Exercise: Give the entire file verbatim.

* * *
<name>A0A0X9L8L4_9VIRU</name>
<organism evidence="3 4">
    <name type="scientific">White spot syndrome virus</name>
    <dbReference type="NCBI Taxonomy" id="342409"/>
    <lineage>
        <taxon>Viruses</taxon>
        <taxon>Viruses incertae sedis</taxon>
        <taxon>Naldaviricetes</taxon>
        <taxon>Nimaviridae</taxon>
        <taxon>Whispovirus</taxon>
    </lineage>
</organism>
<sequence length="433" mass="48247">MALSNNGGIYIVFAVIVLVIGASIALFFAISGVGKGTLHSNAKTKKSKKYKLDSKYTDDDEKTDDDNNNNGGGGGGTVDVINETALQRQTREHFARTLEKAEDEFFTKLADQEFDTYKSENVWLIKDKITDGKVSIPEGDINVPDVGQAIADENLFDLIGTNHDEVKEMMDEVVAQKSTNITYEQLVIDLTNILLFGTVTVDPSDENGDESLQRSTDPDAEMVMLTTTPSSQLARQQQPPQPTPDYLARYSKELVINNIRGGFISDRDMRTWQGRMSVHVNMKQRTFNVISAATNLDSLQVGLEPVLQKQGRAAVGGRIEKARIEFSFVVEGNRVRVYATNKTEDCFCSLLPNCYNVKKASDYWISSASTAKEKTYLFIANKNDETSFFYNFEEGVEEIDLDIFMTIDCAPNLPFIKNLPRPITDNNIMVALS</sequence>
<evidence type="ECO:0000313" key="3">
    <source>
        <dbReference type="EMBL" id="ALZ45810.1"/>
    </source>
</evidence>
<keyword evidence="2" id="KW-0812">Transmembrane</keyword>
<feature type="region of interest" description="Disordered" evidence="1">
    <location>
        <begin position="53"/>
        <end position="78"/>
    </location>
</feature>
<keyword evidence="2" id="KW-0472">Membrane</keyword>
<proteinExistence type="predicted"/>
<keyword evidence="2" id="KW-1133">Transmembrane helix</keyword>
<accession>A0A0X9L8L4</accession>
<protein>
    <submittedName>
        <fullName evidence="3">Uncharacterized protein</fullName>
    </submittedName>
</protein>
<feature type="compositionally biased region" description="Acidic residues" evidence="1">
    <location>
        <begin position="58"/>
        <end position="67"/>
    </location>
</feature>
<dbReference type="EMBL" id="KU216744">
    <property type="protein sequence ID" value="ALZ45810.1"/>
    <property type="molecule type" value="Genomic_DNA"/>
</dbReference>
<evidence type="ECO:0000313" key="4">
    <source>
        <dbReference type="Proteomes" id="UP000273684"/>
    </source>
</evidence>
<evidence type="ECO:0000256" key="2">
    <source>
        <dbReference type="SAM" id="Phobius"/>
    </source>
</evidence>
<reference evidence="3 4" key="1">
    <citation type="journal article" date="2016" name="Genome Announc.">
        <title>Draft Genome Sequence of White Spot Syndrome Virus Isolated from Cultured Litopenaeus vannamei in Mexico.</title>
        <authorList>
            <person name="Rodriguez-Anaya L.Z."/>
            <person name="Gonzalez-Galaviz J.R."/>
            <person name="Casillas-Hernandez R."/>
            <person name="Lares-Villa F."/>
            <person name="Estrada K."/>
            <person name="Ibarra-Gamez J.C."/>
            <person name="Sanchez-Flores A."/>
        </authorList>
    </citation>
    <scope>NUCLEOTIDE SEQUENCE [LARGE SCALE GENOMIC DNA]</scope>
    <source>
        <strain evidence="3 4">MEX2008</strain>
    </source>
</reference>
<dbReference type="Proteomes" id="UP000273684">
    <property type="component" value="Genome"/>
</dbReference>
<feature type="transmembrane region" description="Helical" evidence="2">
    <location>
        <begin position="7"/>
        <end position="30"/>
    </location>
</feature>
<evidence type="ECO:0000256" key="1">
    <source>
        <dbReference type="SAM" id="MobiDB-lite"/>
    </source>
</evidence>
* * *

<name>A0A0X9L8L4_9VIRU</name>
<organism evidence="3 4">
    <name type="scientific">White spot syndrome virus</name>
    <dbReference type="NCBI Taxonomy" id="342409"/>
    <lineage>
        <taxon>Viruses</taxon>
        <taxon>Viruses incertae sedis</taxon>
        <taxon>Naldaviricetes</taxon>
        <taxon>Nimaviridae</taxon>
        <taxon>Whispovirus</taxon>
    </lineage>
</organism>
<sequence length="433" mass="48247">MALSNNGGIYIVFAVIVLVIGASIALFFAISGVGKGTLHSNAKTKKSKKYKLDSKYTDDDEKTDDDNNNNGGGGGGTVDVINETALQRQTREHFARTLEKAEDEFFTKLADQEFDTYKSENVWLIKDKITDGKVSIPEGDINVPDVGQAIADENLFDLIGTNHDEVKEMMDEVVAQKSTNITYEQLVIDLTNILLFGTVTVDPSDENGDESLQRSTDPDAEMVMLTTTPSSQLARQQQPPQPTPDYLARYSKELVINNIRGGFISDRDMRTWQGRMSVHVNMKQRTFNVISAATNLDSLQVGLEPVLQKQGRAAVGGRIEKARIEFSFVVEGNRVRVYATNKTEDCFCSLLPNCYNVKKASDYWISSASTAKEKTYLFIANKNDETSFFYNFEEGVEEIDLDIFMTIDCAPNLPFIKNLPRPITDNNIMVALS</sequence>
<evidence type="ECO:0000313" key="3">
    <source>
        <dbReference type="EMBL" id="ALZ45810.1"/>
    </source>
</evidence>
<keyword evidence="2" id="KW-0812">Transmembrane</keyword>
<feature type="region of interest" description="Disordered" evidence="1">
    <location>
        <begin position="53"/>
        <end position="78"/>
    </location>
</feature>
<keyword evidence="2" id="KW-0472">Membrane</keyword>
<proteinExistence type="predicted"/>
<keyword evidence="2" id="KW-1133">Transmembrane helix</keyword>
<accession>A0A0X9L8L4</accession>
<protein>
    <submittedName>
        <fullName evidence="3">Uncharacterized protein</fullName>
    </submittedName>
</protein>
<feature type="compositionally biased region" description="Acidic residues" evidence="1">
    <location>
        <begin position="58"/>
        <end position="67"/>
    </location>
</feature>
<dbReference type="EMBL" id="KU216744">
    <property type="protein sequence ID" value="ALZ45810.1"/>
    <property type="molecule type" value="Genomic_DNA"/>
</dbReference>
<evidence type="ECO:0000313" key="4">
    <source>
        <dbReference type="Proteomes" id="UP000273684"/>
    </source>
</evidence>
<evidence type="ECO:0000256" key="2">
    <source>
        <dbReference type="SAM" id="Phobius"/>
    </source>
</evidence>
<reference evidence="3 4" key="1">
    <citation type="journal article" date="2016" name="Genome Announc.">
        <title>Draft Genome Sequence of White Spot Syndrome Virus Isolated from Cultured Litopenaeus vannamei in Mexico.</title>
        <authorList>
            <person name="Rodriguez-Anaya L.Z."/>
            <person name="Gonzalez-Galaviz J.R."/>
            <person name="Casillas-Hernandez R."/>
            <person name="Lares-Villa F."/>
            <person name="Estrada K."/>
            <person name="Ibarra-Gamez J.C."/>
            <person name="Sanchez-Flores A."/>
        </authorList>
    </citation>
    <scope>NUCLEOTIDE SEQUENCE [LARGE SCALE GENOMIC DNA]</scope>
    <source>
        <strain evidence="3 4">MEX2008</strain>
    </source>
</reference>
<dbReference type="Proteomes" id="UP000273684">
    <property type="component" value="Genome"/>
</dbReference>
<feature type="transmembrane region" description="Helical" evidence="2">
    <location>
        <begin position="7"/>
        <end position="30"/>
    </location>
</feature>
<evidence type="ECO:0000256" key="1">
    <source>
        <dbReference type="SAM" id="MobiDB-lite"/>
    </source>
</evidence>